The most pressing issue in America today is unemployment and jobs, not debt. Yet, somehow Washington has managed to get distracted and focus on the debt. President Bush's former economic speech writer David Frum said this on Thursday.

Intimately connected with all of this is a debate on who should foot the bill: the rich or the poor. Some have called this class warfare. I don't see a war on the middle class. The rich aren't getting together behind closed doors and scheming of ways to destroy the middle class. Something else is going on.

If there is a war on the middle class it is one we are waging on ourselves by adhering to ideology.

At least one recent letter to the editor has said that we don't get our way out of debt by spending more. That's certainly true, but that is not the point of government spending - creating jobs is. One could argue that government spending hasn't worked out too well, but someone else could argue that it staved off even higher unemployment. And it could be further argued that we have a lack of jobs because the private sector isn't investing profits - they are saving their profits to themselves - which is their right but we have to understand that it doesn't stimulate economic growth and create jobs. All the while, Republicans have been chanting that public investment "crowds out" private investment. They are missing a major lesson of Macroeconomics 101: public investment doesn't crowd out private investment in the short run; it does so in the long run.

In the wake of the economic collapse of 2008, the rich walked away with million dollar homes all paid for and plenty of reserves while the middle class lost homes.

Trickle down economics is a slogan based in wishful thinking, not middle class experience. There is no way to spin it: the rich are getting richer and the middle class is getting less of a share but not for a lack of working for it.

Government spending has led to increased public debt but we are nowhere near our highest levels of public debt as a percentage of gross domestic product, which is the measure that matters since it keeps the measure of debt relative and comparable over the course of time.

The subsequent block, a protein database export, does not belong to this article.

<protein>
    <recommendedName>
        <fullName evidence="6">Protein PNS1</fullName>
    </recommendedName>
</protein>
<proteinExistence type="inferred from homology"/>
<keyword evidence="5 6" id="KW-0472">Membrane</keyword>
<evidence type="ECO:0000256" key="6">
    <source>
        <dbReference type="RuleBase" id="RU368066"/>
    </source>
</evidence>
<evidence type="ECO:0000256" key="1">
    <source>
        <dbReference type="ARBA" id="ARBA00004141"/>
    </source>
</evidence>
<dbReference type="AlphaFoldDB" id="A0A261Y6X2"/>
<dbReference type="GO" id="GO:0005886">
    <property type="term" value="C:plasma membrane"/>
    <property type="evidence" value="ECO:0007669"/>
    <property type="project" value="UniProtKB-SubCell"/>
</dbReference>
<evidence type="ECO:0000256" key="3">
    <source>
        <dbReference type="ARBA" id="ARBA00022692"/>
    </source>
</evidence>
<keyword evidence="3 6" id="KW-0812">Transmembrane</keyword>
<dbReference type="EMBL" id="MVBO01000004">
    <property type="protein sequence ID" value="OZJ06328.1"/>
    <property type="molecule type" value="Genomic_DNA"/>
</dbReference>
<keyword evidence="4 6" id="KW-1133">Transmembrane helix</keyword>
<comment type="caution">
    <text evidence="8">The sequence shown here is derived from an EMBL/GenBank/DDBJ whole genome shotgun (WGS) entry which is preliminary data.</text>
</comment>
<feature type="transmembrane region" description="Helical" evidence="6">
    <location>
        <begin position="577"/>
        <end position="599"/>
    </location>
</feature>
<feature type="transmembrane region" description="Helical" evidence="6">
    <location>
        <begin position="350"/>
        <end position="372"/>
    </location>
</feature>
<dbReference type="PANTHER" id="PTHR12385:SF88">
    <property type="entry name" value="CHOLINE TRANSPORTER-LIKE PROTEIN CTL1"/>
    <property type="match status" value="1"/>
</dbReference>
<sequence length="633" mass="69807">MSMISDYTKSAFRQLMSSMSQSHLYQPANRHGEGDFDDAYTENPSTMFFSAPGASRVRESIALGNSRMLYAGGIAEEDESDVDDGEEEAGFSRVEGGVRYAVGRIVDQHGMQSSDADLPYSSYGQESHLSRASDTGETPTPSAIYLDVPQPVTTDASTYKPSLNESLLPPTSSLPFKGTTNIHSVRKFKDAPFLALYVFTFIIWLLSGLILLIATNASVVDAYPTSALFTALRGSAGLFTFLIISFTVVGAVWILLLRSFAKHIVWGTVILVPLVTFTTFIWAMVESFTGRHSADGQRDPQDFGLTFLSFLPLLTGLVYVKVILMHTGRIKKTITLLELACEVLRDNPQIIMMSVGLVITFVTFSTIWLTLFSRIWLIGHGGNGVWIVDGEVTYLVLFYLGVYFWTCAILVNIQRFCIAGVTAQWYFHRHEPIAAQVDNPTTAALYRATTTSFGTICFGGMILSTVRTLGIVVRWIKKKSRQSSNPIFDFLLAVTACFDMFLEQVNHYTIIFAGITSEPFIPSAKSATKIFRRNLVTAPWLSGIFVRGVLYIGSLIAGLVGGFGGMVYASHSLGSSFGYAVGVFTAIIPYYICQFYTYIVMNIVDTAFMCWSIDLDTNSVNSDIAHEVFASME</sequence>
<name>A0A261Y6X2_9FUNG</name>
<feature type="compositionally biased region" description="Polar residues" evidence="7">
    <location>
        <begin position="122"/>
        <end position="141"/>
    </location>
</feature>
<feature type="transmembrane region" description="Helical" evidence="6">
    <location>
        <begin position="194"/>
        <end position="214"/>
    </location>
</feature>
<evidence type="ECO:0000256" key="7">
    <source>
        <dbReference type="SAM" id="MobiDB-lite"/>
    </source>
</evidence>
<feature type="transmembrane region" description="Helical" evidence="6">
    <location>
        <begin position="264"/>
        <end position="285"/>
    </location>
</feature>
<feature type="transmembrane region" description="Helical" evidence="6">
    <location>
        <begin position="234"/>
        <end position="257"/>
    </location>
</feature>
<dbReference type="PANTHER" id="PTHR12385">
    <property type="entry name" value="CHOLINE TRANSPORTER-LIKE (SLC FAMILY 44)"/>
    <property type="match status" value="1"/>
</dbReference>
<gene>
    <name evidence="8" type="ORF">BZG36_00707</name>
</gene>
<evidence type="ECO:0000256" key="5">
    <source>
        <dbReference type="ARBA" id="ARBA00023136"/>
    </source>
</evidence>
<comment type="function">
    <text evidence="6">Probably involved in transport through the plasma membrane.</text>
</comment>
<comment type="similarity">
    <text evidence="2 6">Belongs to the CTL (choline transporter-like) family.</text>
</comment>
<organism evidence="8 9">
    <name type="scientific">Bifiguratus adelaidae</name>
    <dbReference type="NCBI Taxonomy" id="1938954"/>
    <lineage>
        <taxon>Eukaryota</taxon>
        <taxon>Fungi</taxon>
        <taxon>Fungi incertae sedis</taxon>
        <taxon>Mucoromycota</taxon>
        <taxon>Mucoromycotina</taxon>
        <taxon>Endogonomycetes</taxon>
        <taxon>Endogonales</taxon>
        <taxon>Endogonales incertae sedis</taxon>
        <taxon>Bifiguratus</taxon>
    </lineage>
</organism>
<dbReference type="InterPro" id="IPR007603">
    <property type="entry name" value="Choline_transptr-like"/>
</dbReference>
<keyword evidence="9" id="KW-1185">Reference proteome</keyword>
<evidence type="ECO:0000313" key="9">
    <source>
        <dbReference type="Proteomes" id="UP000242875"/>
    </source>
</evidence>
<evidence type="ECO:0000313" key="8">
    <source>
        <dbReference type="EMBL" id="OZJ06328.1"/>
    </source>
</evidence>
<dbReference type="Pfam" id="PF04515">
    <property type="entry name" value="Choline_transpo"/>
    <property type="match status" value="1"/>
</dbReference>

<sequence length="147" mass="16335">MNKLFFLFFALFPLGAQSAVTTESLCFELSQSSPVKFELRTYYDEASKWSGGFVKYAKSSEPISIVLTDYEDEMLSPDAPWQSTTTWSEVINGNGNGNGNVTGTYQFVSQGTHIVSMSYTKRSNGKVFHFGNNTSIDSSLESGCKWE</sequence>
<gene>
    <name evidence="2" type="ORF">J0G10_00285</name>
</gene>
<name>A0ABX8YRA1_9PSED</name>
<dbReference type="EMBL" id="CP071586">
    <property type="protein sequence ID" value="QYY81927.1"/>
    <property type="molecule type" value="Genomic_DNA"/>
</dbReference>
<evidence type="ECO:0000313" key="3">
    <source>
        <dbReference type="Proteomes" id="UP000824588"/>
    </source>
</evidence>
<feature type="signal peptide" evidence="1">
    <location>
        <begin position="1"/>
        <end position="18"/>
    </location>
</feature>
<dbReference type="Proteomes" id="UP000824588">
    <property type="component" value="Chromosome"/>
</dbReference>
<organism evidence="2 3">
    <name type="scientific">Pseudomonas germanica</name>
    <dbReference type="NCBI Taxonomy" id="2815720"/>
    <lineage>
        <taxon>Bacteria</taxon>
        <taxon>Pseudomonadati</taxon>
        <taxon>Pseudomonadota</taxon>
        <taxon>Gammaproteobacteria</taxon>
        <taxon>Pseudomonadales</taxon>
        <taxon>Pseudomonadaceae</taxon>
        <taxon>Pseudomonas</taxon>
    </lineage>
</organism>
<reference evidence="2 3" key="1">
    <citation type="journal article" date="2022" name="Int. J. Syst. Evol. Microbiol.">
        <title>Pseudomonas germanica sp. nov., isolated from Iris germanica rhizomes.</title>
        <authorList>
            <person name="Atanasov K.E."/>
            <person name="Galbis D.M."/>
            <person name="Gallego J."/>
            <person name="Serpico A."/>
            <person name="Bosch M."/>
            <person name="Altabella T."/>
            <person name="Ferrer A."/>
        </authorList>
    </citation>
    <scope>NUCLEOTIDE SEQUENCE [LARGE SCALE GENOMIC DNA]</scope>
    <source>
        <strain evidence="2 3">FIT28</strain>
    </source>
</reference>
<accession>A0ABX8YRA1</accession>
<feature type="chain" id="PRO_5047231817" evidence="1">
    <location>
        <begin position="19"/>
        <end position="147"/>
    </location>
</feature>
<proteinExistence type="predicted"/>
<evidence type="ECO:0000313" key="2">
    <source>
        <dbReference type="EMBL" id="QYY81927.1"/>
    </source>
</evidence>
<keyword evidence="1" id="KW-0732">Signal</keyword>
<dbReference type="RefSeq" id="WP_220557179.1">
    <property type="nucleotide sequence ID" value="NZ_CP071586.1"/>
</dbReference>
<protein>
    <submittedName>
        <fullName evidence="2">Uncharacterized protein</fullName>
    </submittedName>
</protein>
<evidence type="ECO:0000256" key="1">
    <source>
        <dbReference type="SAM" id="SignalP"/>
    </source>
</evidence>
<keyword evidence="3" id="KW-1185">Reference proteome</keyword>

U.S. Senate Minority Leader Mitch McConnell, R-Ky., and Republicans say spending is the biggest problem. Do they have amnesia? What did House Majority Leader Eric Cantor, R-Va., do in 2003? He voted for an unnecessary war in Iraq that has added trillions to our debt. Where was Speaker of the House John Boehner, R-Ohio, when Bush passed the unfunded Medicare Prescription Drug, Improvement, and Modernization Act of 2003 into law that added hundreds of billions to our deficit? He was sitting smug in the Republican victory. Where were all the Republicans when they passed the Bush tax cuts that have compromised the middle class?

This debt crisis was completely predictable. On Sept. 20, I wrote "turn left, right? the deficit grows either way," and on Dec. 9 that the "deficit will soar again" if we extend the Bush tax cuts. The budget crisis was a completely predictable situation yet no one in D.C. did anything to prevent it. Now they just point fingers.

We spend $125 billion more each month than we take in. Is this because of spending or is it revenues? I have written many times that there are ways that local and state governments spend inefficiently but also consider that federal tax rates are at post-WWII and international lows. Also consider that government spending is tapering off - the ARRA (aka, "The Stimulus") is expiring and more funds won't be appropriated. Now consider that between 2001 and 2008 we raised the debt ceiling seven times from $5.9 trillion to $11.3 trillion; a $5.4 trillion or 90 percent increase. As a percent of GDP, increasing the debt ceiling isn't a big deal or anything we can't handle.

However, there is a movement that is trying to redefine what it means to be America pushed by ideological stewards who create a history that never was. We have seen this in Michelle Bachman and Sarah Palin, two who consistently botch U.S. history.

The middle class is being eviscerated. But I don't think there is a war on the middle class. I think there is a war in the middle class.

There is perhaps nothing more un-American than doing more for one's self than for others. If this is how our Founding Fathers acted, we would still be British. If this is how America's greatest generation acted, Europe would have fallen to the Nazis. The mindset "what's in it for me?" isn't the best America has to offer.

PAUL HEROUX of Attleboro is a contributing columnist. He is a graduate of the London School of Economics and the Harvard School of Government and can be reached at PaulHeroux.MPA@gmail.com.

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